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Tuesday, May 22, 2007


They triumphed over him by the blood of the Lamb and by the word of their testimony; they did not love their lives so much as to shrink from death. – Revelation 12:11.

By way of encouragement, I would like to devote Tuesdays to classical testimonies which have brought great blessing and glory to our Lord and Savior, Jesus Christ. These are of men and women, who have faithfully served for the Kingdom of God. My prayer is that you will be blessed, encouraged, and inspired by these testimonies as I was. Enjoy…

Althea Brown Edmiston (1874-1937), African American missionary to Africa, was the daughter of Robert and Molly Suggs Brown of Russelville, Alabama. In 1876 the family moved to Rolling Fork, Mississippi. In the fall of 1892, she left Mississippi to study at Fisk University for the next nine years.

After graduating from Fisk, she applied to be a missionary in the American Presbyterian Congo Mission and left for Africa in August 1902. In the Congo, she was made mistress of the Maria Carey Home for Girls, a day school in Ibanche. She survived the destruction of the mission at Ibanche during the Bakuba uprisings in the Congo in 1904.

On this day, November 2, 1904, the missionaries at Ibanche station in The Congo (Zaire), trembled for their lives. After making strong "medicine" that was supposed to deflect bullets, King Lukenga ordered that the hearts of all traders and the heads of all missionaries be brought to him, and every dwelling of a white person burned. In issuing this order, he was acting in rebellion to the internationally recognized Congo government.

A runner brought a branch dripping red to Ibanche, and said it was the blood of a Christian killed by rebel arrows. Warriors were on the march, burning Christian villages as they advanced. By evening, fierce fighting surrounded the mission compound. Night fell. "None of us expected to see the rising of another sun. Every breath we took was a prayer for deliverance or of fitness to stand before the King [God]," wrote Althea Brown later.

Althea Brown was an African-American who had learned patient trust in her God. When, without linguistic training, she accomplished the amazing feat of preparing a Bakuba grammar, she had to wait twelve years before anyone would publish it!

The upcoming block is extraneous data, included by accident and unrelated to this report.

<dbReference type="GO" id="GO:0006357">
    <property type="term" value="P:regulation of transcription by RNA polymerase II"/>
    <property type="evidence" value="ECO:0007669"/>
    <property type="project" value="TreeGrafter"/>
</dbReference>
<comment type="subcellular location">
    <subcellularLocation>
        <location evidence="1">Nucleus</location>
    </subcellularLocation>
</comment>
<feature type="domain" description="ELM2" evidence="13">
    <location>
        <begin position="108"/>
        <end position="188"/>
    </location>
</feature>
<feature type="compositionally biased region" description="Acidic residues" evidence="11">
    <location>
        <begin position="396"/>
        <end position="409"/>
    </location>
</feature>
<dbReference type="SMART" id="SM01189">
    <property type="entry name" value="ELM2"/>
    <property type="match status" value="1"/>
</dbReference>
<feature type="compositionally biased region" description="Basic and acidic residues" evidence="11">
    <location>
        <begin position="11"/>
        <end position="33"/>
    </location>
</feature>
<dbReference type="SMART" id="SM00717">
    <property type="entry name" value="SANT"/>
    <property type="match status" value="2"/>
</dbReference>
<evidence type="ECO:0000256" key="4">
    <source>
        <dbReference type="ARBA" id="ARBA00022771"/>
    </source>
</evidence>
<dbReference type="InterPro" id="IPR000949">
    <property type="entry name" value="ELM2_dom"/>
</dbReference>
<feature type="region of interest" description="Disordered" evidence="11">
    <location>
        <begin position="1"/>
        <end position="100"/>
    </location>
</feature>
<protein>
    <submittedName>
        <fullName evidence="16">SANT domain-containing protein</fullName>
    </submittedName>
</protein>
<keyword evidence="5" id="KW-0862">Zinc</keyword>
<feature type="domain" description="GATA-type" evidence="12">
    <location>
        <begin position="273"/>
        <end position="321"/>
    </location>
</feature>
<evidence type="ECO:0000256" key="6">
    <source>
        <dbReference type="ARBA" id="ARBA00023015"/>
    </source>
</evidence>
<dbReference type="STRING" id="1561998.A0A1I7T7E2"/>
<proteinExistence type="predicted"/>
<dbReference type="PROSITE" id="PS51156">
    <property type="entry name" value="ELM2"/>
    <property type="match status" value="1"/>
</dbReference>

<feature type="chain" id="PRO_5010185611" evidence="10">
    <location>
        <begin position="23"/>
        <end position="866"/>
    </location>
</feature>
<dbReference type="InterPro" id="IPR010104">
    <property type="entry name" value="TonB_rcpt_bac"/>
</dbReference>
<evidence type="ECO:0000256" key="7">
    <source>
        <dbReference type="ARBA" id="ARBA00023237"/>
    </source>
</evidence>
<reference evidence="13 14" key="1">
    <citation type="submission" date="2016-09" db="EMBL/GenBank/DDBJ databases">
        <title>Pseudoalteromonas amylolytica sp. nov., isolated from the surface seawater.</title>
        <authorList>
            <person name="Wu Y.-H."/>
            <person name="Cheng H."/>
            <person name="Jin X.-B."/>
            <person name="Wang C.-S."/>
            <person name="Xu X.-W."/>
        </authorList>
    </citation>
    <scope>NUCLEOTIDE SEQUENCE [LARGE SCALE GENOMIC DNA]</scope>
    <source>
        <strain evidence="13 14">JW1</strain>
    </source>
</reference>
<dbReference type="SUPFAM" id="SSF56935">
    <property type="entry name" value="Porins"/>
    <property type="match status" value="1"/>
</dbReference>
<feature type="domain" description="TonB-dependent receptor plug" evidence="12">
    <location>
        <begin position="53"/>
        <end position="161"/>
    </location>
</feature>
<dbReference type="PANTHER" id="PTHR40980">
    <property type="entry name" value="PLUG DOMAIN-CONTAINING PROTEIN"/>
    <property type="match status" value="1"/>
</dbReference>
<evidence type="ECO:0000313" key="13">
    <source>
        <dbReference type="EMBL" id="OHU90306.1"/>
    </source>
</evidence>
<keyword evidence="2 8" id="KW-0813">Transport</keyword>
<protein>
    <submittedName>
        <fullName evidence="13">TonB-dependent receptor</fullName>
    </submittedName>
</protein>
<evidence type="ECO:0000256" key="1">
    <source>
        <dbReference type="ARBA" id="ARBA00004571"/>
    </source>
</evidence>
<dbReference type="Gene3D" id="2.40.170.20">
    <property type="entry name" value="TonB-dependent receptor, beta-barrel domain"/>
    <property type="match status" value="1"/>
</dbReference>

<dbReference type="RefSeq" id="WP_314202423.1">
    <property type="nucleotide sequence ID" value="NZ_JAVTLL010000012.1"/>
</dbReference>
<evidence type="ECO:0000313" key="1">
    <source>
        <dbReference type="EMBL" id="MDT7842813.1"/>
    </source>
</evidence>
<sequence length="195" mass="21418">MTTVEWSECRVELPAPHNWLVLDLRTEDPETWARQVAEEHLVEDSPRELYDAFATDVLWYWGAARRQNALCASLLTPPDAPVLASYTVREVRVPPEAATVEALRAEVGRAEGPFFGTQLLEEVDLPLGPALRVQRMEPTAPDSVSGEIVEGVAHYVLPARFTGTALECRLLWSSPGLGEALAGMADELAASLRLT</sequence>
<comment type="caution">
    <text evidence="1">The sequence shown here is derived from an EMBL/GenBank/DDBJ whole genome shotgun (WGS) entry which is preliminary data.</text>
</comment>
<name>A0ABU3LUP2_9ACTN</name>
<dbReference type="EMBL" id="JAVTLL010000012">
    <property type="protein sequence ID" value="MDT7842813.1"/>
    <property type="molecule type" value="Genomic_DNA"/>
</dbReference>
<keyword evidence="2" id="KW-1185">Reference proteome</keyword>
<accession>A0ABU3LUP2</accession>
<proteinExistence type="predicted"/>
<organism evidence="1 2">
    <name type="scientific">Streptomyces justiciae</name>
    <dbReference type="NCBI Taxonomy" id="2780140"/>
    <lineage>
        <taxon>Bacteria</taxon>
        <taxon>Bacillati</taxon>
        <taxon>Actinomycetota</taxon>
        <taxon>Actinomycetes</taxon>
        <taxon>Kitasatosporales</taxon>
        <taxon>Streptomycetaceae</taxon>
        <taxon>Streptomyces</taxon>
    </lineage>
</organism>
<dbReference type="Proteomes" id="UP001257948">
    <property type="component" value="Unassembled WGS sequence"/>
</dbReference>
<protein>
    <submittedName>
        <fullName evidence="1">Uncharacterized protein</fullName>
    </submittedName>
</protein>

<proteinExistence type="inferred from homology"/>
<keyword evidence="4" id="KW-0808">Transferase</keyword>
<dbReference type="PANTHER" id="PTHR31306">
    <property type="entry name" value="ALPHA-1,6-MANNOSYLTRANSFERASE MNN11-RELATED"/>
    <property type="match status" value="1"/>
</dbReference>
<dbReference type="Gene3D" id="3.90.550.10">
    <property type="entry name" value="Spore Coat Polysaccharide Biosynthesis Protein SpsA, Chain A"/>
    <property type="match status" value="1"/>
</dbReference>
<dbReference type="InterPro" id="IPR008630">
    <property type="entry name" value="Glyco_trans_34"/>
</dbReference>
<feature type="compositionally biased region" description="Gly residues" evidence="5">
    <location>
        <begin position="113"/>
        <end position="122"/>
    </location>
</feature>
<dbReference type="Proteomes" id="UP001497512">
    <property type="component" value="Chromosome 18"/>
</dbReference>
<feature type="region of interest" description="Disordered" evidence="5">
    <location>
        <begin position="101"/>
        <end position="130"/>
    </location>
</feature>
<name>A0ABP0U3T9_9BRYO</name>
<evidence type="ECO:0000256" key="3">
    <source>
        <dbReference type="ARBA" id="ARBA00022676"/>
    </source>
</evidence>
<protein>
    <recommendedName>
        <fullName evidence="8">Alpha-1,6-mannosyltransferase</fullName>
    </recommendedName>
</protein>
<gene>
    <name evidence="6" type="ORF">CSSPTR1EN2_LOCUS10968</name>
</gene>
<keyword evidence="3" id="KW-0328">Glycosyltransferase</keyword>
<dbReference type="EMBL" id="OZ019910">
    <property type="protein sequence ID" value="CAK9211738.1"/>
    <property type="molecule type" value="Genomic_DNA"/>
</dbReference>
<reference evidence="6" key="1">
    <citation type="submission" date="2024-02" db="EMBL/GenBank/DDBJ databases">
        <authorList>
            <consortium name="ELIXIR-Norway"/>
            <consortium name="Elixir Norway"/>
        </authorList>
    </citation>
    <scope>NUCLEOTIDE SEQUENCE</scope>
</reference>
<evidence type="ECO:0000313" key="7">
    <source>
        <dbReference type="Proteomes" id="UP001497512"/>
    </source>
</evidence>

An honors student and beloved teacher, she left her native United States in order to tell the Bantu about Christ. On either side of the Atlantic, she was an example of applied faith, loving others and making things better for everyone through determined effort. She had even made and sold fudge in college to cover her expenses! She acquired any skill necessary for success, whether to learn a language or sew a dress.

But her efforts seemed destined to end that night. "The hours until dawn seemed endless. Then we sang the doxology."

During the day, the fighting eased off. There was a second long night of fear, until, on the following day, a few Congolese soldiers, well-armed, but fearful of attack, escorted the women and children to a safer town. "There must have been five hundred of us. It was a pathetic sight. Small children four and five years old were walking and even bearing burdens. The native soldiers, fearing an attack along the road ordered us to march at full speed."

Fleeing to Luebo, she met and later married Reverend Alonzo L. Edmiston on July 8, 1905. They had two children Sherman Lucius Edmiston (b. 1906) and Alonzo Leaucourt Edmiston (b. 1913). The Edmistons made their home at the newly rebuilt village of Ibanche. In 1906 she returned to America because their child had become ill, her husband joined her a year later and they settled in Tuscaloosa, Alabama until 1911.

After raising enough money, they returned to Africa, but left their son in America. He too became ill, so she took him to America and left both children with relatives so that she could return to her mission work. They came back to America in 1920 to raise money for the mission and returned to Africa in 1921, taking their children with them. Althea Brown Edmiston wrote the first dictionary of the Bakuba language. She died in 1937 in Africa of sleeping sickness and malaria.

Are you willing to do whatever it takes and give your all to win the lost to Christ? Then like, Althea Brown, put your hand in the hand of the man who stilled the water, and dare to follow Jesus wherever He leads you?

Loving Father, I thank you for the life of Althea Brown, and I pray that anyone reading this may be inspired by her testimony to give their life to you, and that you would use them in the same way, as you used Althea. By the power of the Holy Spirit, help me to be a person of like faith, that I may bring glory to your name. In the wonderful and mighty name of Jesus I pray. Amen.

Be encouraged.


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